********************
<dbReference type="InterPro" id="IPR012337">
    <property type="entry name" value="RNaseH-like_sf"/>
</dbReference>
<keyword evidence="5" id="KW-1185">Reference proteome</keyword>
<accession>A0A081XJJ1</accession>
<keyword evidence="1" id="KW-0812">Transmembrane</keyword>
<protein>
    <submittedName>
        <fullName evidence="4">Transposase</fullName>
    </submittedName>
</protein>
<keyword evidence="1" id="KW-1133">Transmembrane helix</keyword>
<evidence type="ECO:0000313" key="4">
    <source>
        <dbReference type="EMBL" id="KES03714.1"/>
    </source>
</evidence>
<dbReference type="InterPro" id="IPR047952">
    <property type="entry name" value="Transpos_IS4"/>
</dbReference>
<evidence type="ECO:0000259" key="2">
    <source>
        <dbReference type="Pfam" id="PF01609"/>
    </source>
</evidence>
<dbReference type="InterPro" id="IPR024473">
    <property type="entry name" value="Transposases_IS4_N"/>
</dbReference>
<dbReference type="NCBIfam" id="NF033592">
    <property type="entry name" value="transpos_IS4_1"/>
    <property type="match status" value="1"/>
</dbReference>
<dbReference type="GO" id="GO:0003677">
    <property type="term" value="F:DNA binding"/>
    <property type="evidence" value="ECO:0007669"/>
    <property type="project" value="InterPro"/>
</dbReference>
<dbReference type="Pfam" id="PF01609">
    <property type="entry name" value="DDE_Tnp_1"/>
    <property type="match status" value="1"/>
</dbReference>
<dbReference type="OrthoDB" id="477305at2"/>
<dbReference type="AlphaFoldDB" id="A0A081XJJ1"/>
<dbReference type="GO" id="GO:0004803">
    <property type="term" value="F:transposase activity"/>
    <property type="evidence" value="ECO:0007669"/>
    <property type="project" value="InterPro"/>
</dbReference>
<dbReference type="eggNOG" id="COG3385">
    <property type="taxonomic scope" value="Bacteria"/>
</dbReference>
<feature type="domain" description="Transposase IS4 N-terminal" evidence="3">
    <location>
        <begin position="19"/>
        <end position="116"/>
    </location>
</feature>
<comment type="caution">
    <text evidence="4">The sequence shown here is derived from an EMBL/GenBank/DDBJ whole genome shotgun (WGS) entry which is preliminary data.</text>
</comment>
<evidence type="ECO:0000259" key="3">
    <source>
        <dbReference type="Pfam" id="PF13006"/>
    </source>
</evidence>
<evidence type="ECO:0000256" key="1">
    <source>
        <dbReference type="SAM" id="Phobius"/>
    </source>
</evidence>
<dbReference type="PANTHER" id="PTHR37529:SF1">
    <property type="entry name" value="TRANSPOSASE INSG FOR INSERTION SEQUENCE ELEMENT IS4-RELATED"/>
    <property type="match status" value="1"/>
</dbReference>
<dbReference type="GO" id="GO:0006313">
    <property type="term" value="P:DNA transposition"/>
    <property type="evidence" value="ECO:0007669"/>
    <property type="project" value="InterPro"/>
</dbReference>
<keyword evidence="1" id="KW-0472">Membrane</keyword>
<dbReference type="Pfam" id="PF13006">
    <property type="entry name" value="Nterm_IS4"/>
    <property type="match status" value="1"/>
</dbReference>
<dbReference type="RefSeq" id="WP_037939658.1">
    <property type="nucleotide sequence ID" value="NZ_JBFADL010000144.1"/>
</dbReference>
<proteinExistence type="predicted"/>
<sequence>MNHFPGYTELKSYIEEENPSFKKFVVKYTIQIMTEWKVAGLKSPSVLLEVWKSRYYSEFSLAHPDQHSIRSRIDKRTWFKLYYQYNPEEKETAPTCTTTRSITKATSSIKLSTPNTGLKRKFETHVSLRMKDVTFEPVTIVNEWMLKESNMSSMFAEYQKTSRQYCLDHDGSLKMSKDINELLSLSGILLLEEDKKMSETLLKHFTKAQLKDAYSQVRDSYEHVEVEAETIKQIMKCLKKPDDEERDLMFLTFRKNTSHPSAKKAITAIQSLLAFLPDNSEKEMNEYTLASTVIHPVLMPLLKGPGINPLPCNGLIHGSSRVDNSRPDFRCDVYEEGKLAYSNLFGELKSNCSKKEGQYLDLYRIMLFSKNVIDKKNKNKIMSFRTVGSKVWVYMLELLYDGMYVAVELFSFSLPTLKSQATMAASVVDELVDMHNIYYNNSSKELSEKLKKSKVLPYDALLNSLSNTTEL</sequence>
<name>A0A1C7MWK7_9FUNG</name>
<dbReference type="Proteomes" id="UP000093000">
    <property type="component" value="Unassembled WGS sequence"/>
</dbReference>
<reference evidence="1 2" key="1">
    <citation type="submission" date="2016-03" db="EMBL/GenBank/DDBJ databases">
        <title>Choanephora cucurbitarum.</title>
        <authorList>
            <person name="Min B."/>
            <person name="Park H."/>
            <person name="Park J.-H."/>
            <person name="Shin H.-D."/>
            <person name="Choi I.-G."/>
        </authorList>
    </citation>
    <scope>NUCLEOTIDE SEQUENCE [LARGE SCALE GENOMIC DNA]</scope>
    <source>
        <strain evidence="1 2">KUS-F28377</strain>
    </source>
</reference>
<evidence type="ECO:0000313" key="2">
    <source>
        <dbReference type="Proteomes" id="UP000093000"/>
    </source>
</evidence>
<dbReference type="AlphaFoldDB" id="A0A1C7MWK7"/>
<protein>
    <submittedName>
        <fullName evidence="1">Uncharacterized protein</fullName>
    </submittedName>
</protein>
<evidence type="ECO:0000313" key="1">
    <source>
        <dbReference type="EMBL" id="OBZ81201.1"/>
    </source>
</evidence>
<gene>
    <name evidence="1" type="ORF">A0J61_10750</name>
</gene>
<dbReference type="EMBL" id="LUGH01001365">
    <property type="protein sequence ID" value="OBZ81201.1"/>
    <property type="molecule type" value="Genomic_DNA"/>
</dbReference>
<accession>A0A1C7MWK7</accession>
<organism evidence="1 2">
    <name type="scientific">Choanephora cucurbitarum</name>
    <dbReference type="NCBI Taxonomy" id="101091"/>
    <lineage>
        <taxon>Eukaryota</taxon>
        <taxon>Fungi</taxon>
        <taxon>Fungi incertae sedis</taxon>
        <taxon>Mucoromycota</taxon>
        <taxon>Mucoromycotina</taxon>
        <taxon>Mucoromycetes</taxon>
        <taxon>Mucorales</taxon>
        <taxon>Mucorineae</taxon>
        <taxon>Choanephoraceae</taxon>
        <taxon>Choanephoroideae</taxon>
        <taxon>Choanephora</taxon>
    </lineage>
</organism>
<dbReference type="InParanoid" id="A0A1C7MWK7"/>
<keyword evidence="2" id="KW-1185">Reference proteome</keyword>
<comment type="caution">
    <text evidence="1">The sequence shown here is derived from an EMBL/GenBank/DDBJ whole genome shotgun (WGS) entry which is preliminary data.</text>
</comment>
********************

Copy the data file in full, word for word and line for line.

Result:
<dbReference type="InterPro" id="IPR012337">
    <property type="entry name" value="RNaseH-like_sf"/>
</dbReference>
<keyword evidence="5" id="KW-1185">Reference proteome</keyword>
<accession>A0A081XJJ1</accession>
<keyword evidence="1" id="KW-0812">Transmembrane</keyword>
<protein>
    <submittedName>
        <fullName evidence="4">Transposase</fullName>
    </submittedName>
</protein>
<keyword evidence="1" id="KW-1133">Transmembrane helix</keyword>
<evidence type="ECO:0000313" key="4">
    <source>
        <dbReference type="EMBL" id="KES03714.1"/>
    </source>
</evidence>
<dbReference type="InterPro" id="IPR047952">
    <property type="entry name" value="Transpos_IS4"/>
</dbReference>
<evidence type="ECO:0000259" key="2">
    <source>
        <dbReference type="Pfam" id="PF01609"/>
    </source>
</evidence>
<dbReference type="InterPro" id="IPR024473">
    <property type="entry name" value="Transposases_IS4_N"/>
</dbReference>
<dbReference type="NCBIfam" id="NF033592">
    <property type="entry name" value="transpos_IS4_1"/>
    <property type="match status" value="1"/>
</dbReference>
<dbReference type="GO" id="GO:0003677">
    <property type="term" value="F:DNA binding"/>
    <property type="evidence" value="ECO:0007669"/>
    <property type="project" value="InterPro"/>
</dbReference>
<dbReference type="Pfam" id="PF01609">
    <property type="entry name" value="DDE_Tnp_1"/>
    <property type="match status" value="1"/>
</dbReference>
<dbReference type="OrthoDB" id="477305at2"/>
<dbReference type="AlphaFoldDB" id="A0A081XJJ1"/>
<dbReference type="GO" id="GO:0004803">
    <property type="term" value="F:transposase activity"/>
    <property type="evidence" value="ECO:0007669"/>
    <property type="project" value="InterPro"/>
</dbReference>
<dbReference type="eggNOG" id="COG3385">
    <property type="taxonomic scope" value="Bacteria"/>
</dbReference>
<feature type="domain" description="Transposase IS4 N-terminal" evidence="3">
    <location>
        <begin position="19"/>
        <end position="116"/>
    </location>
</feature>
<comment type="caution">
    <text evidence="4">The sequence shown here is derived from an EMBL/GenBank/DDBJ whole genome shotgun (WGS) entry which is preliminary data.</text>
</comment>
<evidence type="ECO:0000259" key="3">
    <source>
        <dbReference type="Pfam" id="PF13006"/>
    </source>
</evidence>
<evidence type="ECO:0000256" key="1">
    <source>
        <dbReference type="SAM" id="Phobius"/>
    </source>
</evidence>
<dbReference type="PANTHER" id="PTHR37529:SF1">
    <property type="entry name" value="TRANSPOSASE INSG FOR INSERTION SEQUENCE ELEMENT IS4-RELATED"/>
    <property type="match status" value="1"/>
</dbReference>
<dbReference type="GO" id="GO:0006313">
    <property type="term" value="P:DNA transposition"/>
    <property type="evidence" value="ECO:0007669"/>
    <property type="project" value="InterPro"/>
</dbReference>
<keyword evidence="1" id="KW-0472">Membrane</keyword>
<dbReference type="Pfam" id="PF13006">
    <property type="entry name" value="Nterm_IS4"/>
    <property type="match status" value="1"/>
</dbReference>
<dbReference type="RefSeq" id="WP_037939658.1">
    <property type="nucleotide sequence ID" value="NZ_JBFADL010000144.1"/>
</dbReference>
<proteinExistence type="predicted"/>
<sequence>MNHFPGYTELKSYIEEENPSFKKFVVKYTIQIMTEWKVAGLKSPSVLLEVWKSRYYSEFSLAHPDQHSIRSRIDKRTWFKLYYQYNPEEKETAPTCTTTRSITKATSSIKLSTPNTGLKRKFETHVSLRMKDVTFEPVTIVNEWMLKESNMSSMFAEYQKTSRQYCLDHDGSLKMSKDINELLSLSGILLLEEDKKMSETLLKHFTKAQLKDAYSQVRDSYEHVEVEAETIKQIMKCLKKPDDEERDLMFLTFRKNTSHPSAKKAITAIQSLLAFLPDNSEKEMNEYTLASTVIHPVLMPLLKGPGINPLPCNGLIHGSSRVDNSRPDFRCDVYEEGKLAYSNLFGELKSNCSKKEGQYLDLYRIMLFSKNVIDKKNKNKIMSFRTVGSKVWVYMLELLYDGMYVAVELFSFSLPTLKSQATMAASVVDELVDMHNIYYNNSSKELSEKLKKSKVLPYDALLNSLSNTTEL</sequence>
<name>A0A1C7MWK7_9FUNG</name>
<dbReference type="Proteomes" id="UP000093000">
    <property type="component" value="Unassembled WGS sequence"/>
</dbReference>
<reference evidence="1 2" key="1">
    <citation type="submission" date="2016-03" db="EMBL/GenBank/DDBJ databases">
        <title>Choanephora cucurbitarum.</title>
        <authorList>
            <person name="Min B."/>
            <person name="Park H."/>
            <person name="Park J.-H."/>
            <person name="Shin H.-D."/>
            <person name="Choi I.-G."/>
        </authorList>
    </citation>
    <scope>NUCLEOTIDE SEQUENCE [LARGE SCALE GENOMIC DNA]</scope>
    <source>
        <strain evidence="1 2">KUS-F28377</strain>
    </source>
</reference>
<evidence type="ECO:0000313" key="2">
    <source>
        <dbReference type="Proteomes" id="UP000093000"/>
    </source>
</evidence>
<dbReference type="AlphaFoldDB" id="A0A1C7MWK7"/>
<protein>
    <submittedName>
        <fullName evidence="1">Uncharacterized protein</fullName>
    </submittedName>
</protein>
<evidence type="ECO:0000313" key="1">
    <source>
        <dbReference type="EMBL" id="OBZ81201.1"/>
    </source>
</evidence>
<gene>
    <name evidence="1" type="ORF">A0J61_10750</name>
</gene>
<dbReference type="EMBL" id="LUGH01001365">
    <property type="protein sequence ID" value="OBZ81201.1"/>
    <property type="molecule type" value="Genomic_DNA"/>
</dbReference>
<accession>A0A1C7MWK7</accession>
<organism evidence="1 2">
    <name type="scientific">Choanephora cucurbitarum</name>
    <dbReference type="NCBI Taxonomy" id="101091"/>
    <lineage>
        <taxon>Eukaryota</taxon>
        <taxon>Fungi</taxon>
        <taxon>Fungi incertae sedis</taxon>
        <taxon>Mucoromycota</taxon>
        <taxon>Mucoromycotina</taxon>
        <taxon>Mucoromycetes</taxon>
        <taxon>Mucorales</taxon>
        <taxon>Mucorineae</taxon>
        <taxon>Choanephoraceae</taxon>
        <taxon>Choanephoroideae</taxon>
        <taxon>Choanephora</taxon>
    </lineage>
</organism>
<dbReference type="InParanoid" id="A0A1C7MWK7"/>
<keyword evidence="2" id="KW-1185">Reference proteome</keyword>
<comment type="caution">
    <text evidence="1">The sequence shown here is derived from an EMBL/GenBank/DDBJ whole genome shotgun (WGS) entry which is preliminary data.</text>
</comment>